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The previous post in this series from William Spurstowe’s 1666 book of meditation may be found here.



It was the saying of one, who was none of the least of philosophers, to him that asked him what he was born for? That it was to contemplate the Sun: But though it not be the end of man’s breath, yet it may well be the object of his thoughts, in regard both of its beauty and motion.

Holy David takes notice of them both in the same Psalm, in which he compared the sun for its lusters to a bridegroom coming out of his chambers clothed in such shining array as may draw the eyes of spectators toward him. And for it swiftness to a strong champion, who runs his prescribed course, both speedily and unweariedly.

Tully in his Academical Questions, said, Tanta invitation fervor ut jus celeritous quanta fit ne cogitate quid posset. It is whirled about with that vehemency that the greatness of the sun’s speed cannot be easily imagined.

Is it not been a riddle, that at the same time when it travel thousands of miles in the heavens, it should make so slow motion and progress on the dial as to not move above the breath of an inch or two? To the quickest ey its motion is imperceptible, and so it moves, as we can only say at has moved, not that it does move.

Now from whence comes this inequality, but from the vast disproportion between the heavens and the earth, the one being but as a center or small prick to an immense circumference.

Oh how happy and regular also with the lives and actions of men be if after the same manner they were moved heavenly and earthly objects? To the one with the swiftness like that of the sun in the firmament: to the other with any insensibleness like to that of the Sun upon the dial. Surely such a disproportion does the differing worth and excellency between the one and the other just leave challenge in our pursuit of them.

Is it not meet that he who cast a single glance of his eyes to the creature, should bestow a thousand looks upon his Savior? And when he creeps to one as a snail, to fly to the other as the Eagle to the carcass. He alone moves to God as much as he ought, who moves to him as much as he can, and strives to repair the imperfection of that motion what the real dislike and regret of the slowness of his own heart to the best of goods.

If the rule by which man walk must be bounded or dilated according to the object to which they move, where shall we find that person that does proportions the outgoings of his soul and his care, desires, or industry? If the standard and measure of goodness should be taken, from the unwearidness of men’s travels, from the strength of their affections, or from the fixed bent of the resolutions to obtain what they desire to themselves as their end: who must not put the crown of blessedness up on the head of the creature which ought to be set at the foot of the Creator?

Who must not then conclude that it is better building tabernacles here and seeking a country which is above? Do not man contract their hearts to the things of Heaven and dilate them to what is below? Do they not run and pants to the very breathing out of their souls after perishing vanities, when they cannot be drawn to set one foot toward spiritual and divine excellencies? Do they not take the wings of the morning and fly to the utmost end of the earth in their musings and thoughts to find out riches that will not profit in the day of wrath? When their essays to heaven or as weak as the grasshoppers, who only give a small spurt upwards and then fall down to the earth again.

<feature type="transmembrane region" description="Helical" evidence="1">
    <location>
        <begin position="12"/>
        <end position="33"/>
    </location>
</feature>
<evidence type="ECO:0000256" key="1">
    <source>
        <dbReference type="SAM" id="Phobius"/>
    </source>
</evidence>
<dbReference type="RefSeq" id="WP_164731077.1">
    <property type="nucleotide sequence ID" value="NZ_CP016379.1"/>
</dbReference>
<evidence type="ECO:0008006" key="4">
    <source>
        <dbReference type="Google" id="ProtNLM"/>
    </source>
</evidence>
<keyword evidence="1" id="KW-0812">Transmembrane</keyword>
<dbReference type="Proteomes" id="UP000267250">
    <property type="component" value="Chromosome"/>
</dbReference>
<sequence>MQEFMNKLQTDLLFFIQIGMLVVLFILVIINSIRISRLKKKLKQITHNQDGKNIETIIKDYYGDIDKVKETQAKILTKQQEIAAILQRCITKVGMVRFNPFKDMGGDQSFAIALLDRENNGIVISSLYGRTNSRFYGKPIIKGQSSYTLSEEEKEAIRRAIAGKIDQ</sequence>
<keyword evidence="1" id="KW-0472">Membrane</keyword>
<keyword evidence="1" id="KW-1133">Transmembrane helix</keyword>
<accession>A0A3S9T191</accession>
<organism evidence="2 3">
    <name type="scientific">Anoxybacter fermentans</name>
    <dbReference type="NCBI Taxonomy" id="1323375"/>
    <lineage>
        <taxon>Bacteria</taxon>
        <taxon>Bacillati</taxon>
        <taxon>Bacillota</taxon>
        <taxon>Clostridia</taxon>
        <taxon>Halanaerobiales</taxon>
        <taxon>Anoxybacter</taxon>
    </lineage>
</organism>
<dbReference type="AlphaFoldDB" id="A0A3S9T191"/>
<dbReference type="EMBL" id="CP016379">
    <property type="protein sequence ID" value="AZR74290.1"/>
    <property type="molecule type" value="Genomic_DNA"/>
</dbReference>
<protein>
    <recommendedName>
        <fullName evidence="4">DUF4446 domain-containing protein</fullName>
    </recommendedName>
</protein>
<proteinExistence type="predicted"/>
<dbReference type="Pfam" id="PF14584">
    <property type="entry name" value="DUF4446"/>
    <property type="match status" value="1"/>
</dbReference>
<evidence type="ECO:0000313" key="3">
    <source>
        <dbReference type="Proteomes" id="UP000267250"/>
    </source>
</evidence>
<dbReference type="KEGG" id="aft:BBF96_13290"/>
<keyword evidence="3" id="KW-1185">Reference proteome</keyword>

Oh that I could with plenty of tears bemoan that monstrous ataxia enter verse and his which sin has wrought in the most noble parts of man. Was not the agility of mind giving on to him by God, that he might have his conversation in heaven though his abode was on earth? And that he might entering to the holy of holy’s, not like the high priest wants year, but in every prayer in duty like a winged angel to behold the face of God, and to look into those things that are within the veil? But now alas! He can only, like the lapsed angel, compass the earth to and fro in his thoughts, and to send it as low in his lasts.

Oh my God, continually this sad change which sin has made in me, not so much destroying my faculties, as perverting them; I have not lost the use of them, but the rectitude of them. I am no more weary of sending, and a swift stream of running; the same weight of sin that hinders me from running the race which is set before me, hurry’s meeting to evil and makes me, through the impulses of St. an, to gather strength by an accessory impression. In the birth of sin I am like the Hebrew women, lively and quick of delivery; but in the bringing forth of whatever is good, like the slow Egyptian that needs the aid of the midwife.

I beg of thee holy Lord to heal my distress by thy grace,
And to renew me in the spirit of my mind
That I may run the way of thy commandments,
When thou hast enlarged my heart.